Generous parents have given their children an inflation-boosting 28 per cent pocket money rise.
Yorkshire children now receive an average of £6.27 - up from £4.89 in 2011.
The figures from the Halifax show that 84 per cent of children aged between eight and 15 now receive pocket money and the average has increased from £5.98 last year to £6.50.
Richard Fearon, Head of Halifax Savings said: “The responses that children have given to this year’s survey are extremely positive.
“With a greater number of children now keeping their money in a bank or building society, and 75 per cent saving at least a quarter of what they receive, they can use their pocket money to get first hand experience of managing their own money, which will be of real benefit as they grow up.”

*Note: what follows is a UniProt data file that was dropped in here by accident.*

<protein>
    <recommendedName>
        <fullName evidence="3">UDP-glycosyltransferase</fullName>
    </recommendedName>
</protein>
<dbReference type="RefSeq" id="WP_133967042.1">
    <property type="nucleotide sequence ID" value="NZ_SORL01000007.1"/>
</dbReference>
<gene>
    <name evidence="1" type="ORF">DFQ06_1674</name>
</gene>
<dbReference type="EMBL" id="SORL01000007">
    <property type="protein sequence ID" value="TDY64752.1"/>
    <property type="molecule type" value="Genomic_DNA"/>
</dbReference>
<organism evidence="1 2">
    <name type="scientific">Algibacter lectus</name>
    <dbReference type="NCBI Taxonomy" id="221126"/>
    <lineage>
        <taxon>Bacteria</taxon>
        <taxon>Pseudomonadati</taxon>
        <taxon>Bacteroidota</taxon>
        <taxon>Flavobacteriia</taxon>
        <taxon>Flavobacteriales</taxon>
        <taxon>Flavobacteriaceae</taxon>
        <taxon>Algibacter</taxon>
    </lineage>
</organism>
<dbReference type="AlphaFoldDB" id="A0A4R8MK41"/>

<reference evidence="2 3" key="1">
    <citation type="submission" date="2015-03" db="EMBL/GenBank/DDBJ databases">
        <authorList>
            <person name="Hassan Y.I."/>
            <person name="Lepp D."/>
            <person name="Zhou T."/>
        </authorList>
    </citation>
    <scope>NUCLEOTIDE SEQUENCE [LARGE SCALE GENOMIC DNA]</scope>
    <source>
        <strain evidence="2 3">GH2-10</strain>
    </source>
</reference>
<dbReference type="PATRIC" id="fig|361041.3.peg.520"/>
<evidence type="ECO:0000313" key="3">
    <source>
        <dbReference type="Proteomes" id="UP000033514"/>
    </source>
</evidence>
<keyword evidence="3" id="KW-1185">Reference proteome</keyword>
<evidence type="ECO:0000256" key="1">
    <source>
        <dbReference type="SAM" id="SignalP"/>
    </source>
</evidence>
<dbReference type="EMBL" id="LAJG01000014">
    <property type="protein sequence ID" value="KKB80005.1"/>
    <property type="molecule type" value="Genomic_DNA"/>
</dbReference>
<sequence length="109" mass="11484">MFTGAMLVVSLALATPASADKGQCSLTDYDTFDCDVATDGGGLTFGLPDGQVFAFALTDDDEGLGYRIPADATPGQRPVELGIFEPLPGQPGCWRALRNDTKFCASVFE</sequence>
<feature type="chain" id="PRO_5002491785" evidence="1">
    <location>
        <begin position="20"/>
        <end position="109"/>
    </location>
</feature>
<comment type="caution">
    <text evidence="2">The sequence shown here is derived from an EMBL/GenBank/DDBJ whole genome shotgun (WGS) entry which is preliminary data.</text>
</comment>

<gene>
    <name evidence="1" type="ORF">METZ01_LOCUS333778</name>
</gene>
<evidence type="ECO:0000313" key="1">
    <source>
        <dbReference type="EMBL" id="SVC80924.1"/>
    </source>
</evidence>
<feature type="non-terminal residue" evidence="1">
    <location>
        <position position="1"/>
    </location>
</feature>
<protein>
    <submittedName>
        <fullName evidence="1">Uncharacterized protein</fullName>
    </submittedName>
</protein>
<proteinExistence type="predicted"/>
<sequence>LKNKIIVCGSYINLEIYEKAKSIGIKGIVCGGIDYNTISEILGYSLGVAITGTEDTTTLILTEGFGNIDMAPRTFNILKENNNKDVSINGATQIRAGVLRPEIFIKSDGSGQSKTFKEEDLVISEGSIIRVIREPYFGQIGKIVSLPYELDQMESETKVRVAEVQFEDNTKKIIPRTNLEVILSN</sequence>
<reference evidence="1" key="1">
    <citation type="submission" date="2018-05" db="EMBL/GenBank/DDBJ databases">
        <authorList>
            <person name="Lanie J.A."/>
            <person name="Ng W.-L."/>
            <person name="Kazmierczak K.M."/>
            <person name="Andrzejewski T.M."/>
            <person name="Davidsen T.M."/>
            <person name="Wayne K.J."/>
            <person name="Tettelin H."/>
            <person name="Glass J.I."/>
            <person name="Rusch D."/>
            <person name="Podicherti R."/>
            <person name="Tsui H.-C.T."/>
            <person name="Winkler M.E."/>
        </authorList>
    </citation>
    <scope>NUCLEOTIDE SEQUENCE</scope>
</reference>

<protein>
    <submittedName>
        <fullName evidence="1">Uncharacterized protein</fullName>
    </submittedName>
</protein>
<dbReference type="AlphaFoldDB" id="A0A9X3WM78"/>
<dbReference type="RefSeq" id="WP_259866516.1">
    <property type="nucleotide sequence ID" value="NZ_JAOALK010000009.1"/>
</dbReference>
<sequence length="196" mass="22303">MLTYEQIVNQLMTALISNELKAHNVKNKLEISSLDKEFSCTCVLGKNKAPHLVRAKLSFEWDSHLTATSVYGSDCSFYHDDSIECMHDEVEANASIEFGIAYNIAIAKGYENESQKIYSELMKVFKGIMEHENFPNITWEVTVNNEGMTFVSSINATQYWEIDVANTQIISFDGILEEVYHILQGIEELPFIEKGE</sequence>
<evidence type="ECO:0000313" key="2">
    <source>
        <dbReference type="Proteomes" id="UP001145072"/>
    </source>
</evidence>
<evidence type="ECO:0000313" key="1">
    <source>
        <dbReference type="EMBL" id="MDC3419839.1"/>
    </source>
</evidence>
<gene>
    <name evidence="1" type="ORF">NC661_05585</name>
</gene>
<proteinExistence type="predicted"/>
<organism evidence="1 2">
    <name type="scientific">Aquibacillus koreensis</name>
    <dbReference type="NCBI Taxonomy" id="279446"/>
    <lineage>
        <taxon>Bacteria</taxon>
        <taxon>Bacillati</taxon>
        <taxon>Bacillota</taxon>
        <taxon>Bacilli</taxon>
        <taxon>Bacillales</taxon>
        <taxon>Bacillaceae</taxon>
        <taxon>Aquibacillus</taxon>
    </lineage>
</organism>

At £8.46, children in London receive the greatest amount of pocket money each week, while those in the South West receive the least at £6.26.
To add context to the value of what 8-15 year olds now receive, a comparison of the number of chocolate bars a week’s pocket money would buy now and in 1987 has been calculated.
The comparison is based on the cost of a Cadbury Twirl, which launched in the same year as Halifax Pocket Money Survey.
In 1987, when a Twirl cost 22p, a week’s pocket money would have bought you five bars.
Twenty-six- years later, when the chocolate bar costs around 65p, children can now buy 10 bars a week with their pocket money.